A: It was really a “we thing” for my wife Giselle and me. We would always ask the question, “What’s the worst that could happen?” It was really not more complicated than that. What really helped me make my decision to come back to New Brunswick from Calgary was reading an article in Business Week. (Business author) Tom Peters was talking about the art of risk-taking and cited a number of examples; one of them was taking an assignment in the boondocks where nobody else wanted to go and proving yourself.

Q: In the Xerox world was New Brunswick considered the boondocks?

A: Xerox didn’t have any presence here. When my peers in Calgary heard I was moving New Brunswick, I could tell they were thinking, “Did you screw something up?” I could feel it – I wasn’t getting sincere congratulations on the opportunity to move to Saint John.

Q: How did you react to this perception?

A: I have always had a sense of wanting to be part of what you would call the “underdog” – doing something that was not considered the norm. The Saint John office was so young compared to the rest of the organization – that’s what’s kept me excited. There was also the question of could we sell Xerox products virtually? Could services that have been done face-to-face for 75 years possibly be done virtually with the customer feeling as impressed?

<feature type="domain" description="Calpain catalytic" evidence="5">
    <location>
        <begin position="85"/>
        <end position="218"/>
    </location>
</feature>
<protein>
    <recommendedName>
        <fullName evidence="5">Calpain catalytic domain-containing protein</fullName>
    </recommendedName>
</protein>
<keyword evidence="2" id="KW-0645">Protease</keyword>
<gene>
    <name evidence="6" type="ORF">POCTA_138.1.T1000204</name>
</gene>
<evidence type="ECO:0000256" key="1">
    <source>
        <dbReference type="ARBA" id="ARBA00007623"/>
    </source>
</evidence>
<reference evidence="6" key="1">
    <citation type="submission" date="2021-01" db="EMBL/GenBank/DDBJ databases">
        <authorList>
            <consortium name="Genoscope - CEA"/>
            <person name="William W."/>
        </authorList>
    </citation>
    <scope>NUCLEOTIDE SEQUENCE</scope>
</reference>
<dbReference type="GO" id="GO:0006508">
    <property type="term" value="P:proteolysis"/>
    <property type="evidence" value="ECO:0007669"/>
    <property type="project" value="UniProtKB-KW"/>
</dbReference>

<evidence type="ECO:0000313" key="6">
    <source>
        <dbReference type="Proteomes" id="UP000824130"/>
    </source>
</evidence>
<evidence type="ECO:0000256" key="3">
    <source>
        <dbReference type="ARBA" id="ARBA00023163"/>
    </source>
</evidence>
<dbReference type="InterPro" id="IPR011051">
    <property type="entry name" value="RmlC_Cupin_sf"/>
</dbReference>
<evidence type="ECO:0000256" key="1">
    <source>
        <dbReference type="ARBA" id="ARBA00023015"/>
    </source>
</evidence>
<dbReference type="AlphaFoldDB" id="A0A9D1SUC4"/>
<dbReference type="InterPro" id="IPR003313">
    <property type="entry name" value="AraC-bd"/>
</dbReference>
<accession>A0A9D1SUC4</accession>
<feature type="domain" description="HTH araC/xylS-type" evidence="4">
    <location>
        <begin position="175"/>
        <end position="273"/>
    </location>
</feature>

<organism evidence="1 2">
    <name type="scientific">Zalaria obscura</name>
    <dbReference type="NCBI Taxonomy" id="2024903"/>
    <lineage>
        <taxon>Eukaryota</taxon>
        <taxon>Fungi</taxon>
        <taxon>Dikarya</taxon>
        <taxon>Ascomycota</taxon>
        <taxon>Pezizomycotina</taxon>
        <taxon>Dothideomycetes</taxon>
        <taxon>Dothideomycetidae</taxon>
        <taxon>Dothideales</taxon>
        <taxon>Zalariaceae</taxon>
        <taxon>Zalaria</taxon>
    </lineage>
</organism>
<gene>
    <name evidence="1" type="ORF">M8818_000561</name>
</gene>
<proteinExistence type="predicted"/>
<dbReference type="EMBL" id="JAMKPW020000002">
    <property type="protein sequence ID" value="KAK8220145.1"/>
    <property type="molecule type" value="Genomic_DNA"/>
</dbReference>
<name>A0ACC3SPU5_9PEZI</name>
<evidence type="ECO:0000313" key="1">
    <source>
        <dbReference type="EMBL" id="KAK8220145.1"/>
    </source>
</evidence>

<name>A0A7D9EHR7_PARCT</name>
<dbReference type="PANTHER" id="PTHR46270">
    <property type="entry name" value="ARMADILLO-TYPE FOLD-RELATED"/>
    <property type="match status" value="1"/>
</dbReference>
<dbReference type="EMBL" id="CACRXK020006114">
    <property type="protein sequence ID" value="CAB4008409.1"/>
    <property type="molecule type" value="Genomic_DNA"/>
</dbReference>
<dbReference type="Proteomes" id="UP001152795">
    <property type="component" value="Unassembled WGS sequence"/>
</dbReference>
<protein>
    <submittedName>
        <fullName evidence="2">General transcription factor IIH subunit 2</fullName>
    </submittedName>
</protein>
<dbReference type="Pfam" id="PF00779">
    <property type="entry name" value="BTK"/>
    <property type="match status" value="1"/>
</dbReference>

Q: How has Xerox responded to the approach of going against the norm and selling products and providing customer service virtually?

A: It is interesting that you mention this – we get visitors from Xerox here constantly. We know we are making progress because, six or seven years ago, the view of Saint John and what we did here was, “Wow, you have very enthusiastic, positive-attitude type people here.” In the last 36 months, it’s been exactly these words plus, “Man, are they ever competent.” And that is what you need to stay in business.